Circa sportsbook opens at Silverton Casino in southwest Las Vegas

Review Journal
Circa sportsbook opens at Silverton Casino in southwest Las Vegas
Wild Casino

Circa Sports opens its seventh Nevada sportsbook outlet Monday at Silverton Casino Lodge, a doorway to the rapidly growing southwest Las Vegas market.

Circa CEO Derek Stevens, Silverton President Rob Kunkle and Circa associates Mike Palm, vice president of operations of Circa Resort & Casino and Jeff Benson, director of operation of Circa Sports will open the book, timed to open in advance of March Madness basketball tournaments.

“The fact that the Silverton just redid their hotel has made it a very busy and bustling casino, so we felt that this was going to be an optimal location for us in the southwest area,” Stevens said in an interview.

He was referring to a recently completed $40 million upgrade to the 300-room hotel with a rustic outdoors theme.

The new 1,600-square-foot book, located just off the casino’s parking garage, has three betting windows; three self-serve betting kiosks; 12 lounge chairs, six four-person tables; four six-person booths; 22 bar-top games; and various ADA-compliant seating options.

Stevens did not disclose how much Circa invested in the new location.

Knowing that most sports bettors use apps to wager on games, Stevens said he looked to Silverton’s location at Interstate 15 and Blue Diamond Road as a key to opening Circa’s newest outlet.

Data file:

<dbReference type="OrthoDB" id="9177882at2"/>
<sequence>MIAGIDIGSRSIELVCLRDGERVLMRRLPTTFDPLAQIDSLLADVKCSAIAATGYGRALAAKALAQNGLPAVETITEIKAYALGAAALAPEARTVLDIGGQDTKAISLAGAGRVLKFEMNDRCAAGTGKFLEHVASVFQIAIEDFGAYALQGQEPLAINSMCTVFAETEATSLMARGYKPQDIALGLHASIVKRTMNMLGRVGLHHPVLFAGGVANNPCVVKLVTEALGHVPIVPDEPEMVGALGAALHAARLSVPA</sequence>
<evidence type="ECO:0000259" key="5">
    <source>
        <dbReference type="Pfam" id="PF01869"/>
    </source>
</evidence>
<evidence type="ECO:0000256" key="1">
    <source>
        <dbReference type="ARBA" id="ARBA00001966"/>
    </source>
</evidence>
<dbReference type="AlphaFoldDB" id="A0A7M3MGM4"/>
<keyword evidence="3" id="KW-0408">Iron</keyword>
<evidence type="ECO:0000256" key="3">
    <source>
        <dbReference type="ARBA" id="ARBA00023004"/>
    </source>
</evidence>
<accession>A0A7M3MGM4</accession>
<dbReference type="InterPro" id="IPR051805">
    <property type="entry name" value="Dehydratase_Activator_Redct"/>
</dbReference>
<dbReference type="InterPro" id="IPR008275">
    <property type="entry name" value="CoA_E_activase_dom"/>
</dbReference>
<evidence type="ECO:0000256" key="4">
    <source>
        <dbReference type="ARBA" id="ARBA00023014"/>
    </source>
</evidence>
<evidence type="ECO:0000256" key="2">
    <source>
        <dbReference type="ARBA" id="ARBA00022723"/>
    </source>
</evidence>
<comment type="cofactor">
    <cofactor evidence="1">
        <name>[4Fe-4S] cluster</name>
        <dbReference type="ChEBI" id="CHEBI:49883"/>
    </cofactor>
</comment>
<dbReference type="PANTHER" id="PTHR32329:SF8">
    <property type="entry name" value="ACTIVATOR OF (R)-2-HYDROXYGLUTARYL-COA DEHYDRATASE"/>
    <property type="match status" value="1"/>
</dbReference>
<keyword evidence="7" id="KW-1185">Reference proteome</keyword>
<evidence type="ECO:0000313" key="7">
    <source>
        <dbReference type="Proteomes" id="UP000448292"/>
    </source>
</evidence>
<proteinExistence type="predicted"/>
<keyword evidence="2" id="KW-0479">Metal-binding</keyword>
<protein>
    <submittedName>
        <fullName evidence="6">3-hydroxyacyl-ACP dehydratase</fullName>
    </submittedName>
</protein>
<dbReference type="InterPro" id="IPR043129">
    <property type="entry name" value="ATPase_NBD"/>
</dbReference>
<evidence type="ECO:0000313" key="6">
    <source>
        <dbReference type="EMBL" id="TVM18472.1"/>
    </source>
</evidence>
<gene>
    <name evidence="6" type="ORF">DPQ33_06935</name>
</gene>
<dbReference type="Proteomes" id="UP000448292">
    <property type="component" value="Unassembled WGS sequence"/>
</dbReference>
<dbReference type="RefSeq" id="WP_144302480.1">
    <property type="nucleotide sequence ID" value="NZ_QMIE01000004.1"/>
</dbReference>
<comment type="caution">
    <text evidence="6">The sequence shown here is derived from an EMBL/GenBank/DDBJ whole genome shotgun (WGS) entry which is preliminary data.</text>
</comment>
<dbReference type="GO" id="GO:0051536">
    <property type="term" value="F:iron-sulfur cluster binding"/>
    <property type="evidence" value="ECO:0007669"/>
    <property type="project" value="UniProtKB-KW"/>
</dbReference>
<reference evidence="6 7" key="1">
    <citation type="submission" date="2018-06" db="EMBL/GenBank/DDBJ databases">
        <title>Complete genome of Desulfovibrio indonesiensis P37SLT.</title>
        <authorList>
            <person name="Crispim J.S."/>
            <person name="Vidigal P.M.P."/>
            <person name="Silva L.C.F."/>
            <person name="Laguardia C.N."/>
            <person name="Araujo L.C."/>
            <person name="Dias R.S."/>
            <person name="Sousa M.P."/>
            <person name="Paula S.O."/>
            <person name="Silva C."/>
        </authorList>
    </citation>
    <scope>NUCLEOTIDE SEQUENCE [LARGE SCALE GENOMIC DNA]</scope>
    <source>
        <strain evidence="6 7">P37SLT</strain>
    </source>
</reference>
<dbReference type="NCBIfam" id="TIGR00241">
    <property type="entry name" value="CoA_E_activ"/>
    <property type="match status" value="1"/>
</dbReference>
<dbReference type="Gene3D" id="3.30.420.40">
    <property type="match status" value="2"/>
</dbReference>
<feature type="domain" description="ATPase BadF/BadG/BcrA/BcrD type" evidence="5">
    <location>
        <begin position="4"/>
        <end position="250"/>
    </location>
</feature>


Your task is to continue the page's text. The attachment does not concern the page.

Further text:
Circa takes over an operation formerly run by Cantor Gaming and William Hill.

Stevens’ Circa empire includes its flagship downtown property – the world’s largest book – at Circa Resort & Casino; sportsbooks at the downtown D Las Vegas and Golden Gate; Tuscany Suites & Casino east of the Strip; The Pass Casino in Henderson; and Legends Bay in Sparks. It also operates at properties in Colorado and Iowa, opened a book in Illinois in the fourth quarter and will next open in Kentucky.

Stevens said he is choosy about where to locate his operations, preferring to go to places conducive to his low-hold model.

“That’s not a model that’s going to make sense in a state like Tennessee which has a minimum hold requirement or a state like New York with a really high tax rate,” Stevens said. “For us, we’d like to continue to grow to other jurisdictions, but we’d like to grow in jurisdictions that have a regulatory environment that we feel matches up with our business model.”